University of Hawaii Neuroscience and MRI Research Program

Research Topics

Imaging Core & Methods Development


Bioscience Research Infrastructure Development for Grant Enhancement and Success (BRIDGES) - MR Imaging Core"

(MR Core Director: Thomas Ernst, Ph.D.; funding source: NIMHD - 8G12 MD007601; Project Period: 09/15/2011 – 07/31/2016)

The overall objective of BRIDGES (PI: Marla Berry, PhD) is to promote research excellence in biomedicine by establishing an interdisciplinary network aimed at linking basic sciences, clinical medicine and translational research discoveries, with specific emphasis on addressing health disparities in underserved minority populations (http://rcmi-bridges.jabsom.hawaii.edu/). BRIDGES supports research activities focusing on Collaborations and Partnerships and Professional Development, and infrastructure cores in magnetic resonance (MR) imaging, proteomics, electrophysiology and behavior, microscopy, histopathology, human tissue biorepositories, bioinformatics, biostatistics and research ethics.

The MR Core, directed by Thomas Ernst PhD, maintains a 3T MRI scanner and provides sophisticated technical support to investigator-initiated protocols that require the use of MR techniques. 

Contact:
Steve Buchthal, Ph.D. - phone: (808) 691-5158; e-mail: buchthal -AT- hawaii -DOT- edu


“Obesity, Body Fat Distribution, and Cancer Risk in the Multiethnic Cohort"

(MR Core Director: Thomas Ernst, Ph.D.; funding source: NCI - 1P01 CA168530; Project Period: 09/01/2012 – 08/31/2017)

This program project aims to determine the relationships amongst obesity, fat distribution, genetics, and cancer risk in a multi-ethnic cohort. Prof. Ernst is in charge of a Core to image abdominal fat distribution using MRI techniques.

Contact:
Steve Buchthal, Ph.D. - phone: (808) 691-5158; e-mail: buchthal -AT- hawaii -DOT- edu


“RGR-based Motion Tracking for Real-time adaptive MR Imaging and Spectroscopy"

(Principal Investigator: Thomas Ernst, Ph.D.; funding source: NIDA - 5 R01 DA021146; Project Period: 09/01/2007 – 07/31/2014)

This project aims to improve imaging techniques on human subjects. People undergoing MRI scans must hold still for extended periods. This is difficult for children and some adults, especially those with movement disorders. We are developing ways to compensate and correct for patient motion during scans, including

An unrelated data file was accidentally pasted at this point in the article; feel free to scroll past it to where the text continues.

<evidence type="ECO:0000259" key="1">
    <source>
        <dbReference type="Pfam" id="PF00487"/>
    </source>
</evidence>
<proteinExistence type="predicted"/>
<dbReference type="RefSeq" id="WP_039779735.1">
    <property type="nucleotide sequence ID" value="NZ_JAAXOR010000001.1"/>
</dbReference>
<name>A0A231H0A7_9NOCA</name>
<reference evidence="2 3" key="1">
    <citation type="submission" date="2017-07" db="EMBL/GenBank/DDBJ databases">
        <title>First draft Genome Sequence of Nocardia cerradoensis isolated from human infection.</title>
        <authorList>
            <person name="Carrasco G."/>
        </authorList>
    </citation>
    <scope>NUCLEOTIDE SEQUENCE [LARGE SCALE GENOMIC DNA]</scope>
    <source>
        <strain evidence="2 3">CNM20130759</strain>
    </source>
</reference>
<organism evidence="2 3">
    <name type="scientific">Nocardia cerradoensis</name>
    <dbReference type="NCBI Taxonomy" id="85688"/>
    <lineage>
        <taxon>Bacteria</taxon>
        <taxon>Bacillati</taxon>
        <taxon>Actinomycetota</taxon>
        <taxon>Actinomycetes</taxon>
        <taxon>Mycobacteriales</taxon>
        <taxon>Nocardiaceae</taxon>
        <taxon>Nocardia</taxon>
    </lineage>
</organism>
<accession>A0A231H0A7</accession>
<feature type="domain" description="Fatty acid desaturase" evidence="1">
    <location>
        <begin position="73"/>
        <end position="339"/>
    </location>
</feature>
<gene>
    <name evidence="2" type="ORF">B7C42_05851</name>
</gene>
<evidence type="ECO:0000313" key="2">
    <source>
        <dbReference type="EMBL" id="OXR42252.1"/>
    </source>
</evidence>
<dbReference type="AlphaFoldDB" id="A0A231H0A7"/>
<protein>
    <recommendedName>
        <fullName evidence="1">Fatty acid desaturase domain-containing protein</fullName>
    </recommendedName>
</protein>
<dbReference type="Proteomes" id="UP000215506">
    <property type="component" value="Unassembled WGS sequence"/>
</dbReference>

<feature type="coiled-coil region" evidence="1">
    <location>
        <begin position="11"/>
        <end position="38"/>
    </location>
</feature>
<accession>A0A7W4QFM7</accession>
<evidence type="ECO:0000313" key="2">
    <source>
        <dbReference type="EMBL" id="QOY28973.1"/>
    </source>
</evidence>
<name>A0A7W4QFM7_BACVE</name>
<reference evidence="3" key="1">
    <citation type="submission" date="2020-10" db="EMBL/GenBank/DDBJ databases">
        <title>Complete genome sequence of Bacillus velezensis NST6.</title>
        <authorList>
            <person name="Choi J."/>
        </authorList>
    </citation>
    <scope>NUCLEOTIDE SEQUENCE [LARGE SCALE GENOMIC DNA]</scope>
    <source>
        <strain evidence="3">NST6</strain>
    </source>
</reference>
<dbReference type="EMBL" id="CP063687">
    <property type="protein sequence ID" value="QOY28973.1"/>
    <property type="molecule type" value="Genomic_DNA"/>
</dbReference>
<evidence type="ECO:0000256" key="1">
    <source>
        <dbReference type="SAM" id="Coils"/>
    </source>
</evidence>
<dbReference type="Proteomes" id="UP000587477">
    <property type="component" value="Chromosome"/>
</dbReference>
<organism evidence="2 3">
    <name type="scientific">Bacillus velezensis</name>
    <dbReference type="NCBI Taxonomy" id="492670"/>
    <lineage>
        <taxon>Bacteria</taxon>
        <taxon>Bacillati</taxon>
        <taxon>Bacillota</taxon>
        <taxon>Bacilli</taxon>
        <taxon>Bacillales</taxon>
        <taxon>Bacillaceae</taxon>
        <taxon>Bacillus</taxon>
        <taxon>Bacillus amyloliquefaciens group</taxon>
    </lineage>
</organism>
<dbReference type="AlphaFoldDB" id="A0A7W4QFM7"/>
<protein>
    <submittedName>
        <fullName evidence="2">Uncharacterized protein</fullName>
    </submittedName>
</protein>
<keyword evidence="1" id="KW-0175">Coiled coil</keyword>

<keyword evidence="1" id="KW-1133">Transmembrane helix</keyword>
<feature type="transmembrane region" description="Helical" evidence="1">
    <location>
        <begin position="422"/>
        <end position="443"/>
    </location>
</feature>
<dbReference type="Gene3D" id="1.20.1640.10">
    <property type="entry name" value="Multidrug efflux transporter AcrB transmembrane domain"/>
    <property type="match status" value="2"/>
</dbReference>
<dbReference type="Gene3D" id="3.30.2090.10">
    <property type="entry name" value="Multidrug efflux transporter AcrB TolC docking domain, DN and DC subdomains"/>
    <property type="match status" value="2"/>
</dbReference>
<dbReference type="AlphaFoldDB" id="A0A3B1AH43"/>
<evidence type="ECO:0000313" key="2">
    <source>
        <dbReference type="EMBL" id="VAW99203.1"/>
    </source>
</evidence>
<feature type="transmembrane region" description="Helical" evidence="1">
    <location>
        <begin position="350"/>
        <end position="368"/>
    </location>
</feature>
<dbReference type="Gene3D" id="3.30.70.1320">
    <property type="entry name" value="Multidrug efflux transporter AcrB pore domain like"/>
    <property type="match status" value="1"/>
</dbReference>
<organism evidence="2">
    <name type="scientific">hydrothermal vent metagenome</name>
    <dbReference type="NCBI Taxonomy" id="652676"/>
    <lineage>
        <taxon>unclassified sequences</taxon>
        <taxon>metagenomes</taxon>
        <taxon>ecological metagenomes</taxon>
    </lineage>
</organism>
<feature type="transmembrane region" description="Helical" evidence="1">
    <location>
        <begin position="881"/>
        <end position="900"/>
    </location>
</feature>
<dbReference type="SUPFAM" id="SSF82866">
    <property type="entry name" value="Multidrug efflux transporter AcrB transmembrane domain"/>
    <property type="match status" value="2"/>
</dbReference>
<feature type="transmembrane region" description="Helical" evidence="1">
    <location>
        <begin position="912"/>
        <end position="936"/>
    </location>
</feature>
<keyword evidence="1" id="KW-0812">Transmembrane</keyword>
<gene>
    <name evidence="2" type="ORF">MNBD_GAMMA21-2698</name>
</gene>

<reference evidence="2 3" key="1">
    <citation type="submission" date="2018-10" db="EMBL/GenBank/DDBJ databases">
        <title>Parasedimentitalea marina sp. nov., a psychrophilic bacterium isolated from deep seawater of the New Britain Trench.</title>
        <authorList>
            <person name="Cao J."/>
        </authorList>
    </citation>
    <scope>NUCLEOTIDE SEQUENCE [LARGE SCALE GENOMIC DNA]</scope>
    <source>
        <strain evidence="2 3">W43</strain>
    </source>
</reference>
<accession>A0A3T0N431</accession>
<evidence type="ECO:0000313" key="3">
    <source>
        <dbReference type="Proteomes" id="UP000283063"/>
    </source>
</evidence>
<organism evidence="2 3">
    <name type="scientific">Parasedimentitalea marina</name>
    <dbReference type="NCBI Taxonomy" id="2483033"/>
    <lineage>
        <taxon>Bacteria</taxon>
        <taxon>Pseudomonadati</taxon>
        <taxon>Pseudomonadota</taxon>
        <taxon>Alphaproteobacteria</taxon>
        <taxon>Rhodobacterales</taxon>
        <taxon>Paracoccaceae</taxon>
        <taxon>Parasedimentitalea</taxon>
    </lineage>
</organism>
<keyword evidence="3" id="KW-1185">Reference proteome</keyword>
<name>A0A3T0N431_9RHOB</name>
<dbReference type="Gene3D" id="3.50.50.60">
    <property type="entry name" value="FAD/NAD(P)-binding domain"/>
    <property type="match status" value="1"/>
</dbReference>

(1) an optical head tracking system that is highly accurate and robust, with a potential time resolution in the millisecond range, and

(2) real-time adaptive MRS and MRS techniques that enables continuous tracking of the head position during a scan and applying corrections in real-time to minimize motion artifacts.

Contact:
Brian Keating, Ph.D. - phone: (808538-9011, ext 6473; e-mail: brianrk -AT- hawaii -DOT- edu

Robyn Yamakawa - phone: (808) 691-8964; e-mail:  robyn hy-AT- hawaii -DOT- edu


“General Development and Evaluation of Magnetic Resonance Techniques"

(Principal Investigator: Thomas Ernst, Ph.D., funding source: Internal; Project Period: continuing)

The goal of this project is to test or improve imaging techniques on human subjects. Enrolled subjects will be asked to do up to 4 scan sessions with each scan session lasting a maximum of 90 minutes.

Contact:
Brian Keating, Ph.D. - phone: (808538-9011, ext 6473; e-mail: brianrk -AT- hawaii -DOT- edu

Steve Buchthal, Ph.D. - phone: (808) 691-5158; e-mail: buchthal -AT- hawaii -DOT- edu


“Parallel MRI for Substance Abuse Research"

(Principal Investigator: V. Andrew Stenger, Ph.D., funding source: NIDA - 1K02 DA020569; Project Period: 09/01/2011 – 08/31/2016)

Pilot studies performed under this career development project will primarily focus on “parallel transmission” technique development using 3D/2D structural sequences, as well as rapid fMRI spiral sequences, applied to clinical research on drug abuse.

Contact:
Prof. Andy Stenger  - phone: (808) 691-5159; e-mail: stenger -AT- hawaii -DOT- edu


“Parallel MRI for High Field Neuroimaging"

(Principal Investigator: V. Andrew Stenger, Ph.D., funding source: NIDA – 5R01 DA019912; Project Period: 07/01/2005 – 05/31/2018)

The overall goal of this project is to develop rapid, artifact free functional MRI (fMRI) methodology for research on brain diseases including drug addiction. In the first 5 years of this study, we developed improved fMRI data acquisition protocols using ‘parallel transmission’ and ‘tailored RF pulses’ for correcting image artifacts at high field. We now aim to develop several novel methods for simultaneous multi-slice (SMS) fMRI. SMS imaging holds great promise for numerous MRI applications including fMRI because it allows for high (factor four and greater) increases in acquisition speed.

Contact:
Prof. Andy Stenger - phone: (808) 691-5159; e-mail: stenger -AT- hawaii -DOT- edu


Spectral Spatial RF Pulses for Gradient Echo MRI"

(Principal Investigator: V. Andrew Stenger, Ph.D., funding source: NIBIB – 5R01 EB011517; Project Period: 04/01/2010 – 03/31/2014)

This purpose of this project is to improve fMRI data acquisitions by developing new techniques for reducing image artifacts and improving data quality. The proposed techniques include the use of special “spectral-spatial” pulses and parallel transmitters. The methods will be developed and tested in studies of brain function using MRI.

Contact:
Prof. Andy Stenger  - phone: (808) 691-5159; e-mail: stenger -AT- hawaii -DOT- edu

Weiran Deng, Ph.D. - phone: (808) 691-5158; e-mail: weiran -AT- hawaii -DOT- edu  


All information and data obtained for the research are strictly confidential.








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Last Updated: January 2014
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